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Friday, 7 October 2016

Hooray! My Cycad is flushing!

In April this year (2016), I was worried about my Cycad (Cycas revoluta (Sago Palm), afraid that it was dying because all the leaves started lying down flat. I got a lovely comment from "A" at that post, saying,

"Hi Maree, I'm quite confident that there is absolutely nothing wrong with your cycas. It is quite common for them to skip a season without flushing, sometimes stress related, but I doubt this is the cause. With cycas you can almost always tell if something is wrong by looking at the colour of the leaves - like if there was a mineral shortage they would turn yellowish or show signs of burns at the tips of the leaves the most common problem and cause of death with them is root-rot, this can also be picked up by looking at the leaves - the base of the leaves becomes a darkish rot-like brown, which progresses towards the tip of the leaves as the root rot becomes worse and goes untreated. Just as a side note - you won't be able to see changes in the current set of leave if you try and correct the condition by adding compost or whatever, it will only show in the new set.

But with yours, I suspect the answer might relate to the age of your plant - as the plant gets older the flush gets larger and preparing for the larger flush takes more time and nutrients. So I think it would be safe to say that you can expect a nice large one before December this year. You can also try feeding it with Seagrow or just a healthy dose of compost from your heap and watch it prosper."

And now, here's the wonderful proof of this!




I am absolutely thrilled that he is OK! I've been spending the winter worrying about him and talking to him, and at the end of winter I did give him a good dose of compost.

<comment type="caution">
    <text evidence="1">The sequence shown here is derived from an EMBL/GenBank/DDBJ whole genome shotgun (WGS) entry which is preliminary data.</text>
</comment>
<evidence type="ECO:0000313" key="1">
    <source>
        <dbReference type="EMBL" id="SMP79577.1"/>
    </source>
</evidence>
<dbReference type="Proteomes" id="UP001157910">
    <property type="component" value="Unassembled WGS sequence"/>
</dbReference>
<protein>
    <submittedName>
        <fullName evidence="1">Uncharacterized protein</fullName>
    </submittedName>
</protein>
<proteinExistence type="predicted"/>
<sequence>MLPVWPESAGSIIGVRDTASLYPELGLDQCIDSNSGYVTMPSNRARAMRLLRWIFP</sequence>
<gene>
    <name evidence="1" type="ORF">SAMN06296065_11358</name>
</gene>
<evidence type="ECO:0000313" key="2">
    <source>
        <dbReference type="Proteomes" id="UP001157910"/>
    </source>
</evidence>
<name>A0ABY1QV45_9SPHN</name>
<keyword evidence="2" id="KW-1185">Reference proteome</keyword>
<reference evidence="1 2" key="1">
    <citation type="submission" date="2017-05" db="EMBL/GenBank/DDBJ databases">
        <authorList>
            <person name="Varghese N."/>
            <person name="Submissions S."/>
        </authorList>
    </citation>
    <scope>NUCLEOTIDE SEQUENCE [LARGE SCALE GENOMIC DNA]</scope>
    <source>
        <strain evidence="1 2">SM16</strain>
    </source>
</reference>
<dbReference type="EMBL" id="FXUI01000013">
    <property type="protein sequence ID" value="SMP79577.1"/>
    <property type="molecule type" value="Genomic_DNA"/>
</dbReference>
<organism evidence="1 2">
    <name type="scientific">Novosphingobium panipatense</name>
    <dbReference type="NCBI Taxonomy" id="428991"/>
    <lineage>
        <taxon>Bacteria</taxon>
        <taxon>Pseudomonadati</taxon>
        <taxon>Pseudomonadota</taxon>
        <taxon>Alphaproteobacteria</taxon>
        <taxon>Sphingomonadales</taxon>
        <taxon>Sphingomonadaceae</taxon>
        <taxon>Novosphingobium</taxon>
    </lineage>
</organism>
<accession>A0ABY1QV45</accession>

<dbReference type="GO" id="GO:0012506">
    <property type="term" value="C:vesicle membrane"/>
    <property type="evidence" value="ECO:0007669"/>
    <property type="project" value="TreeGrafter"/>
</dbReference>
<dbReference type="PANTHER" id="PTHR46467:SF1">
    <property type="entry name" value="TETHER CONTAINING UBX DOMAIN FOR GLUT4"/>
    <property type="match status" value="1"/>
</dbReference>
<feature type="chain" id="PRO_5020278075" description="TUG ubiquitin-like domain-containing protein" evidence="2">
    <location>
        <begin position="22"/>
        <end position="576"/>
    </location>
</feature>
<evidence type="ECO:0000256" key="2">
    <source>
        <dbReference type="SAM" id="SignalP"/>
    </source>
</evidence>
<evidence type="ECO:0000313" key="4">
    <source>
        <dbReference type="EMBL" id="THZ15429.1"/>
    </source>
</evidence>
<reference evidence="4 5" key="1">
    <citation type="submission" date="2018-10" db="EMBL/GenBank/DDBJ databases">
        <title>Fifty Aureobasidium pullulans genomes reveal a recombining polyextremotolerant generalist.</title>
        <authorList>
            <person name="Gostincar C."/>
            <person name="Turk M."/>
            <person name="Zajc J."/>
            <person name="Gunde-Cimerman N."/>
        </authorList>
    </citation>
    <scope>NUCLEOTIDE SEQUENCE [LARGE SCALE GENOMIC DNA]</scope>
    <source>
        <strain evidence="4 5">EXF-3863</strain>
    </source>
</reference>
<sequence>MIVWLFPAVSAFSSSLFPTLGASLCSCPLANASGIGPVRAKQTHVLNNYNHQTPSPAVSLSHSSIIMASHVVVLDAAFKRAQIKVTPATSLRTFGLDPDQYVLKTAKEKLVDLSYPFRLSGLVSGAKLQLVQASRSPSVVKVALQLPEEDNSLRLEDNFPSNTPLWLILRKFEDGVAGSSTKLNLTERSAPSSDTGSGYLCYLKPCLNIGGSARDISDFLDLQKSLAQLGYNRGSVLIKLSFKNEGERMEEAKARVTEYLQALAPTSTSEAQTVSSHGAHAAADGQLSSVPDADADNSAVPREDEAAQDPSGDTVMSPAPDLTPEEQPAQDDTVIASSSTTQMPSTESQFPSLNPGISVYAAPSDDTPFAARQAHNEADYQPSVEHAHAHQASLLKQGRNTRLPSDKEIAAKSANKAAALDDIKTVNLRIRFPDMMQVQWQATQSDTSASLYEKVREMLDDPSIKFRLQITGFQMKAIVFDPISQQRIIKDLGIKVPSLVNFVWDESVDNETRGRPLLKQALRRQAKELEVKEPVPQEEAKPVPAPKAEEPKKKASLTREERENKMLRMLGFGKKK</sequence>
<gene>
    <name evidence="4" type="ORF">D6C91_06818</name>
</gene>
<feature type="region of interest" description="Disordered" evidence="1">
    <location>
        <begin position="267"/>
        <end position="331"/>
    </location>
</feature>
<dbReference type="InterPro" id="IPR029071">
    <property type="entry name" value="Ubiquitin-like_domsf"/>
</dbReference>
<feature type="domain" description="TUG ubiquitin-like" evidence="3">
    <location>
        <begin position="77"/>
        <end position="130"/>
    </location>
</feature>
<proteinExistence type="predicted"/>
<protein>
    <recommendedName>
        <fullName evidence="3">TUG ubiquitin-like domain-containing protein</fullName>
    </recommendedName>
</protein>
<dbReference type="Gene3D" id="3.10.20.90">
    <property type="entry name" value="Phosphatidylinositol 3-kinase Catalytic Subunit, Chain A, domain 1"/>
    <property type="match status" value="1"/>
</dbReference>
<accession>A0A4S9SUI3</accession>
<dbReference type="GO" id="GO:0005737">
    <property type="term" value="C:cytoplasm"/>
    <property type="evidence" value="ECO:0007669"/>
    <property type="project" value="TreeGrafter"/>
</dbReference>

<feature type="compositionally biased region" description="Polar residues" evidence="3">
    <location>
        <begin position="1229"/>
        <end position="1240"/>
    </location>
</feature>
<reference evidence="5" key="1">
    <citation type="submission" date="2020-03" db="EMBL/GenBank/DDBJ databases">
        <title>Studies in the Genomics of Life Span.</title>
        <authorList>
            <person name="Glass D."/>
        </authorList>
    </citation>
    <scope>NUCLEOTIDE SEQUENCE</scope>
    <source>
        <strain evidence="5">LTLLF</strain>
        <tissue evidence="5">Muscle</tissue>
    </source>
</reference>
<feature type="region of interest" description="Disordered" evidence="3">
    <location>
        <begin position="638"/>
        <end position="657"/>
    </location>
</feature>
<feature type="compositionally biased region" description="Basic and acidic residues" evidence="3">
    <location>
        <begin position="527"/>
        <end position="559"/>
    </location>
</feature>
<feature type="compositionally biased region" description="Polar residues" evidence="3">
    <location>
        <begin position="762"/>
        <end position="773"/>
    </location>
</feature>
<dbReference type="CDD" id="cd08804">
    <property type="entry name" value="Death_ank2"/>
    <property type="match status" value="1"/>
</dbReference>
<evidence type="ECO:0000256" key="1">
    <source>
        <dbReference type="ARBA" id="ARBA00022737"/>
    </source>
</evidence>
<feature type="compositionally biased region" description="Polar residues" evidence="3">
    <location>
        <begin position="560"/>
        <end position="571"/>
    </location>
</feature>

So, a big thank you "A", for setting my mind at ease and also for the wonderful information you imparted, very grateful for that!

4 comments:

  1. Hooray! Glad your Sago Palm is okay.

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  2. Hi Maree

    Very glad the advise turned out to be sound.

    For me cycads are some of the most rewarding plants to grow, just look how this plant rewarded all your effort and care! And at current size, I'm sure this plant will show you in the next or the season after if it is a boy or a girl.

    If you don't mind the burden of permits, I would highly recommend getting one of the indigenous species - something like an E. Horridus. Although more sensitive than the Revoluta, you will have a feature plant in your garden with no equal.

    The problem with cycads is that we tend to literally "love them to death", in most cases dying due to over watering, over feeding or being moved to a "better" location, when all that is actually needed is a bit of patients.



    Happy growing!

    Thanks

    ReplyDelete
    Replies
    1. Aaah yes, your advice set my mind at ease A and after a good composting, I just let him be! And you should see him/her now! I've just done another post showing the "new" him'/'her', so please stop by to have a look!

      PS: the only thing I'm worried about getting another cycad, is I don't know if I'll be around to enjoy him! Ha ha! I'm 71 now and it took this one 12 years to be so beautiful, but I guess someone else is also welcome to enjoy him. And thank you once again for setting my mind at ease!

      Delete

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